Tourism company funds expedition to discover ‘super corals’
A 21-day research exhibition conducted by the Great Barrier Reef Legacy, partly funded by tourism company, the Northern Escape Collection will seek to identify corals that best coped with bleaching events that occurred across the northern parts of the Great Barrier Reef.
A PRIVATE TOURISM company will fund a 21-day research expedition conducted by the Great Barrier Reef Legacy (GBRL) to search for ‘super corals’ in the northern parts of the reef that were devastated by two waves of coral bleaching in late 2016 and early 2017.
The GBRL will be offering ten free spaces on the luxury research vessel, provided by the Northern Escape Collection— the owners of the Orpheus Island Lodge near Townsville and the Daintree Eco Lodge— to the world’s top marine scientists, including the ‘coral godfather’ Charlie Veron, author of the book, Corals of the World.
The tourism company also contributed $160, 000 to the project. “The GBRL is now also being funded by tourism operators showing that this industry is leading the way in how the reef is understood and protected,” Dean Miller, the director of science and media for GBRL told Australian Geographic.
The kind donation heralds a change in the tourism industries attitude towards the challenges faced by the Great Barrier Reef, which in recent times have been played down due to the risk to tourism in the area.
“Tourism is the number one economic driver in revenue derived from the reef, the number one way in the way the reef is valued, and now is its biggest driver in terms of research and conservation,” Dean added.
Dean explained that the information gathered during the trip will be made easily accessible.
“We will have an education and communication team on board that will be working directly with schools and outreach programs through live crosses, videos, photos and blogs and interactive sessions. People will be able to communicate direct with the researchers directly from the reef,” he said. “For us its all about the sharing of information.”
The expedition marks the first time marine scientists will get a close-up look at the devastation caused by this year’s bleaching events and are hoping to identify which species of coral have best survived.
Corals with the ability to tolerate environmental extremes are also known as ‘super corals.’
“If you identify species of corals that appear to be resistant to bleaching – then the question is why. If you can find that out … it’s a step towards a cure or a way forward,” Charlie Veron told the Guardian.
What exactly are ‘super corals’?
The first component critical to ones ability to comprehend this process is the microalgae, Symbiodinium.
Symbiodinium is among the groups of microalgae known as zooxanthellae, which are harboured by coral in a symbiotic relationship during which the algae gains shelter and nutrients from the coral and in turn provides the coral with as much as 90 per cent of its energy needs. When ocean temperatures become too warm, corals expel these symbiotic algae in a stress response that leads to coral bleaching.
Since the global phenomenon of coral bleaching began destroying huge areas of the world’s reefs, scientists have been trying to understand microalgae like Symbiodinium— its diverse thermal tolerances and genetic variation —but have been held back by “incompatible genetic engineering methods” that make it difficult to analyse and understand the algae, says Rachel Levin a University of New South Wales PhD student, who authored the study Engineering Strategies to Decode and Enhance the Genomes of Coral Symbionts, published last month in the journal Frontiers in Microbiology.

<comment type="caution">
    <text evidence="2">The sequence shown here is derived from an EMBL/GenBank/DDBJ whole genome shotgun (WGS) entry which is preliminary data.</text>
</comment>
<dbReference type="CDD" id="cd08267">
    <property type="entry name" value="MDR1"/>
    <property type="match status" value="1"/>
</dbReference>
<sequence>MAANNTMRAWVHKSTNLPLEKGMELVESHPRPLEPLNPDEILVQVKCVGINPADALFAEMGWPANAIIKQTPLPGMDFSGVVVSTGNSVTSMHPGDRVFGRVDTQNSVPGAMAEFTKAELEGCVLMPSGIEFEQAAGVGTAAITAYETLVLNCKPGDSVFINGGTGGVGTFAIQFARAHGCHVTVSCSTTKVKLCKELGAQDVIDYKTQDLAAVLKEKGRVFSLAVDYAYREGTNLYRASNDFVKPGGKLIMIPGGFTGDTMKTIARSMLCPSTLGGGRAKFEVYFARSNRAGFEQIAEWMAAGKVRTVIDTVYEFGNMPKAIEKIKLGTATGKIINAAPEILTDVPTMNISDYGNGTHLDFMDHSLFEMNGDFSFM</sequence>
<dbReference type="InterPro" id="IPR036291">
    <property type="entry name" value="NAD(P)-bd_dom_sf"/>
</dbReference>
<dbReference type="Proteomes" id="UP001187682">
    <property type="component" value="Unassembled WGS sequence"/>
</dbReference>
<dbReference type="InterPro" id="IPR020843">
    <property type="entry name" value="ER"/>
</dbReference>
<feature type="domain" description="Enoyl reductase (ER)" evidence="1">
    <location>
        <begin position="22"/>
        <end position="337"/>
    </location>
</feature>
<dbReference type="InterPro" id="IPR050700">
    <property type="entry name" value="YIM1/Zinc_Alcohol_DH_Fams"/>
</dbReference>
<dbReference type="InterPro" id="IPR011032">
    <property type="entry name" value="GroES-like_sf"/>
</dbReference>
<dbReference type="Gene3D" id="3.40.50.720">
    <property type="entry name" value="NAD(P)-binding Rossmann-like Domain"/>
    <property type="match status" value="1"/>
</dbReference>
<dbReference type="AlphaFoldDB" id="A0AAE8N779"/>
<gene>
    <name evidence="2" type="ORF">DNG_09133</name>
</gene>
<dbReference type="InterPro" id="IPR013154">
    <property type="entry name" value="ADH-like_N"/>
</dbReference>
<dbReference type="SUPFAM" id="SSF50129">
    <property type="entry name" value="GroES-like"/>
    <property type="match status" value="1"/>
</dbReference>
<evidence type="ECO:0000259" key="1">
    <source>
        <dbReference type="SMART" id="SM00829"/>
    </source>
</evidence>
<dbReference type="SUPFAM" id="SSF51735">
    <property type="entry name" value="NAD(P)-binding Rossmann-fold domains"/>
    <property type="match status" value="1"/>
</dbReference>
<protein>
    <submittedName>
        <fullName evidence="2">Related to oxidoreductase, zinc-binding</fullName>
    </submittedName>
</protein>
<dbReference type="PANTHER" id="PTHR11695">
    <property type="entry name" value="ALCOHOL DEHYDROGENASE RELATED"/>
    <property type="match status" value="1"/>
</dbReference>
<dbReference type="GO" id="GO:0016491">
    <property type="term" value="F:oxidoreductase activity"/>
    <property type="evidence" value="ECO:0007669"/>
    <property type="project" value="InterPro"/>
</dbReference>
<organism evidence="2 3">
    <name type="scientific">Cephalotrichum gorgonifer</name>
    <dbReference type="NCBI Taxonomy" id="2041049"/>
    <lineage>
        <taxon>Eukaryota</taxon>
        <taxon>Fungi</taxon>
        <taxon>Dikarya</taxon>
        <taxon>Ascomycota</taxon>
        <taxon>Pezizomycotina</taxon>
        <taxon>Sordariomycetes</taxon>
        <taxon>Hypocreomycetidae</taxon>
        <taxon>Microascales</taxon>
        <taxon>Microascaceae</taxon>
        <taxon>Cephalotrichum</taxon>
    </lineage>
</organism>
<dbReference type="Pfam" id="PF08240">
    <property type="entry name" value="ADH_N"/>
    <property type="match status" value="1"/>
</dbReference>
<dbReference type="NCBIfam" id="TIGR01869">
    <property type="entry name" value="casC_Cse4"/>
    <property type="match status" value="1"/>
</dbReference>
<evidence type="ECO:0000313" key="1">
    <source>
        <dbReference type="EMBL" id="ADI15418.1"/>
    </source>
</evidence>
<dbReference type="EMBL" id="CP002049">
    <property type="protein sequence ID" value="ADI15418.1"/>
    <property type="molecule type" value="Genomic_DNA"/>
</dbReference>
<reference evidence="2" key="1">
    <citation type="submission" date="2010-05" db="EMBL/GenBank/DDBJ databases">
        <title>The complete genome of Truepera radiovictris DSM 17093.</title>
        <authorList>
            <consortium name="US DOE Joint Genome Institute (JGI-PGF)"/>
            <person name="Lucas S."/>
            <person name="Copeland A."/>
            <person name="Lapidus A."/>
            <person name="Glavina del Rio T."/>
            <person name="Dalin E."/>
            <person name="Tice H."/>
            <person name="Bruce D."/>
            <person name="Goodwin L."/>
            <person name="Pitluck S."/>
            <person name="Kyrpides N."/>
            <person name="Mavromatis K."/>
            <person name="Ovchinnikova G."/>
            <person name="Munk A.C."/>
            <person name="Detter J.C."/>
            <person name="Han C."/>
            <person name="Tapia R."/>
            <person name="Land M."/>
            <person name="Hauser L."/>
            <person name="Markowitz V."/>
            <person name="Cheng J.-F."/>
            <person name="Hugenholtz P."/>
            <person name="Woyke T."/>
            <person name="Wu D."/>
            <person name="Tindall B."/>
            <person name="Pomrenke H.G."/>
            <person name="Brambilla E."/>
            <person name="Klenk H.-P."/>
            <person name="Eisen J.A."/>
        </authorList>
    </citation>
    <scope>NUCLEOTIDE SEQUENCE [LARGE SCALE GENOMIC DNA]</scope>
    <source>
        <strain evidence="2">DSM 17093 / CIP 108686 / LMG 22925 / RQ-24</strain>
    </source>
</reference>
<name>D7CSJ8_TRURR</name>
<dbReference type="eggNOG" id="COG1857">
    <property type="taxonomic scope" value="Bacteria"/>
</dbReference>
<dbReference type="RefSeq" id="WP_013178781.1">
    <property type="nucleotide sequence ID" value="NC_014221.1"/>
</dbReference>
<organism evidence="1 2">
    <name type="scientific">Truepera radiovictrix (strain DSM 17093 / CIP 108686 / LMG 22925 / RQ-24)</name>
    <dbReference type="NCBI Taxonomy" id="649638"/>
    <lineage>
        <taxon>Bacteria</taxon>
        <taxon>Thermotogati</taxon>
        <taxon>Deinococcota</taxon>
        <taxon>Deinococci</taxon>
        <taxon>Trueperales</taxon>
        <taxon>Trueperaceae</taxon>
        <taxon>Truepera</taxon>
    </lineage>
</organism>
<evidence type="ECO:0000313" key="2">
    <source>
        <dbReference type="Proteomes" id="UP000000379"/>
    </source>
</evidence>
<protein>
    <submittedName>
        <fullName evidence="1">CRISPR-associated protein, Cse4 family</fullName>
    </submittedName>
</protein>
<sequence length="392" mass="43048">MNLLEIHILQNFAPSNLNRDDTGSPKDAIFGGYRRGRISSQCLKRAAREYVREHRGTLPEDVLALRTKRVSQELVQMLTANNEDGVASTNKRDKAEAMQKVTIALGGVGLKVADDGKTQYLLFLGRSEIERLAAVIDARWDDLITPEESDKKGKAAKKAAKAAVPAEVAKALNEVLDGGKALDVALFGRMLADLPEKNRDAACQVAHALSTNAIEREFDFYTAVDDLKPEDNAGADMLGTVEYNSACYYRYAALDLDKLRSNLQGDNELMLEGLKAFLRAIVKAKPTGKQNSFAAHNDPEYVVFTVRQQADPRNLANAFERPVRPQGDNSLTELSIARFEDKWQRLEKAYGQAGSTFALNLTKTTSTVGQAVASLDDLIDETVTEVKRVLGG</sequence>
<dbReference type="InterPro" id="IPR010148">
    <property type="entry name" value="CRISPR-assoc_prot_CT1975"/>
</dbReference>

“Very little is known about Symbiodinium, thus very little information is available to improve coral reef conservation efforts,” she explained. “Symbiodinium is very biologically unusual, which has made it incompatible with well-established genetic engineering methods.”
Rachel’s study will provide a map of how to go about genetically engineering Symbiodinium, which could be used to slow-down coral bleaching by creating ‘super-algae’ and ultimately ‘super-corals.’
However, it’s important to note that generally ‘super-corals’ refers to both genetically enhanced coral or a coral that can naturally tolerant extreme conditions.
Emma Camp, University of Technology Sydney coral expert said that while the findings in the paper are encouraging, there’s still a long way to go in genetically modifying corals to make them ‘super.’
“Extensive laboratory testing would be needed to assess how achievable this is, and also whether non-native Symbiodinium can be accepted by the coral host,” Emma told Australian Geographic. “Many corals only associate with certain Symbiodinium, so getting the host coral to up-take a genetically engineered Symbiodinium could be challenging.
“We know that shifting from less stress tolerant Symbiodinium to more stress tolerant Symbiodinium can negatively impact traits such as growth and fecundity of the coral; thus, these cost-benefit trade-offs would have to be considered.”
Emma argued that a combination of natural and man-made solutions will be needed to help preserve the world’s coral reefs. However, she explained, caution must be taken as both the work exploring extreme systems for stress tolerant corals and the genetic engineering route, are not a solution to coral bleaching.
“The source of the problem which is the emissions of carbon dioxide that are leading to warming sea surfaces temperatures has to be addressed if scientists stand a chance of saving the Great Barrier Reef, and other coral reefs worldwide,” Emma stressed.